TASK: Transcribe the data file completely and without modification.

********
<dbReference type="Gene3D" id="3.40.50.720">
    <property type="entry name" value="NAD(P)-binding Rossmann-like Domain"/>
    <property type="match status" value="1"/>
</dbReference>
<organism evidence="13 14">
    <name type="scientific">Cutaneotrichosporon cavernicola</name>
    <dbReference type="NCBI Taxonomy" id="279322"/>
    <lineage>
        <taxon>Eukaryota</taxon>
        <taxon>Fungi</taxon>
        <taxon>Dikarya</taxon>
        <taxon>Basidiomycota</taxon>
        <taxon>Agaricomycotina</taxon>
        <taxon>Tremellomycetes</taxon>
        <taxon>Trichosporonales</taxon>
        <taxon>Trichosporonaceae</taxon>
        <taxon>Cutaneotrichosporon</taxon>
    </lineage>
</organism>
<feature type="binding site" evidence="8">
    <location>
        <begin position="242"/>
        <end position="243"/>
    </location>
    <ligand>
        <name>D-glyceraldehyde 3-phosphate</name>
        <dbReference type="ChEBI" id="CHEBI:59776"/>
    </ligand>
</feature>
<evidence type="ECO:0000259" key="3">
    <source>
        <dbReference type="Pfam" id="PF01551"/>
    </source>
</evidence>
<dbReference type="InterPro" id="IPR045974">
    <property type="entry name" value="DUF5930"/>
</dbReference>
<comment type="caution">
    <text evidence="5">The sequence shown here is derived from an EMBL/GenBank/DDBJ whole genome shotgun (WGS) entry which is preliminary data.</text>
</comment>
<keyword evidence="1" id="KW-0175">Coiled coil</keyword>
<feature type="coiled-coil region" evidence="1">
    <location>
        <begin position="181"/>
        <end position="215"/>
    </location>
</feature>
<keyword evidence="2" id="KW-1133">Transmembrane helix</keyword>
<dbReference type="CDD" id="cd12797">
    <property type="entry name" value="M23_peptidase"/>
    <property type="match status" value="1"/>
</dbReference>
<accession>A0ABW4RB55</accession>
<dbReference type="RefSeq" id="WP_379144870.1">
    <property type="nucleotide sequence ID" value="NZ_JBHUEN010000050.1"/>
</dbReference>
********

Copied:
<dbReference type="Gene3D" id="3.40.50.720">
    <property type="entry name" value="NAD(P)-binding Rossmann-like Domain"/>
    <property type="match status" value="1"/>
</dbReference>
<organism evidence="13 14">
    <name type="scientific">Cutaneotrichosporon cavernicola</name>
    <dbReference type="NCBI Taxonomy" id="279322"/>
    <lineage>
        <taxon>Eukaryota</taxon>
        <taxon>Fungi</taxon>
        <taxon>Dikarya</taxon>
        <taxon>Basidiomycota</taxon>
        <taxon>Agaricomycotina</taxon>
        <taxon>Tremellomycetes</taxon>
        <taxon>Trichosporonales</taxon>
        <taxon>Trichosporonaceae</taxon>
        <taxon>Cutaneotrichosporon</taxon>
    </lineage>
</organism>
<feature type="binding site" evidence="8">
    <location>
        <begin position="242"/>
        <end position="243"/>
    </location>
    <ligand>
        <name>D-glyceraldehyde 3-phosphate</name>
        <dbReference type="ChEBI" id="CHEBI:59776"/>
    </ligand>
</feature>
<evidence type="ECO:0000259" key="3">
    <source>
        <dbReference type="Pfam" id="PF01551"/>
    </source>
</evidence>
<dbReference type="InterPro" id="IPR045974">
    <property type="entry name" value="DUF5930"/>
</dbReference>
<comment type="caution">
    <text evidence="5">The sequence shown here is derived from an EMBL/GenBank/DDBJ whole genome shotgun (WGS) entry which is preliminary data.</text>
</comment>
<keyword evidence="1" id="KW-0175">Coiled coil</keyword>
<feature type="coiled-coil region" evidence="1">
    <location>
        <begin position="181"/>
        <end position="215"/>
    </location>
</feature>
<keyword evidence="2" id="KW-1133">Transmembrane helix</keyword>
<dbReference type="CDD" id="cd12797">
    <property type="entry name" value="M23_peptidase"/>
    <property type="match status" value="1"/>
</dbReference>
<accession>A0ABW4RB55</accession>
<dbReference type="RefSeq" id="WP_379144870.1">
    <property type="nucleotide sequence ID" value="NZ_JBHUEN010000050.1"/>
</dbReference>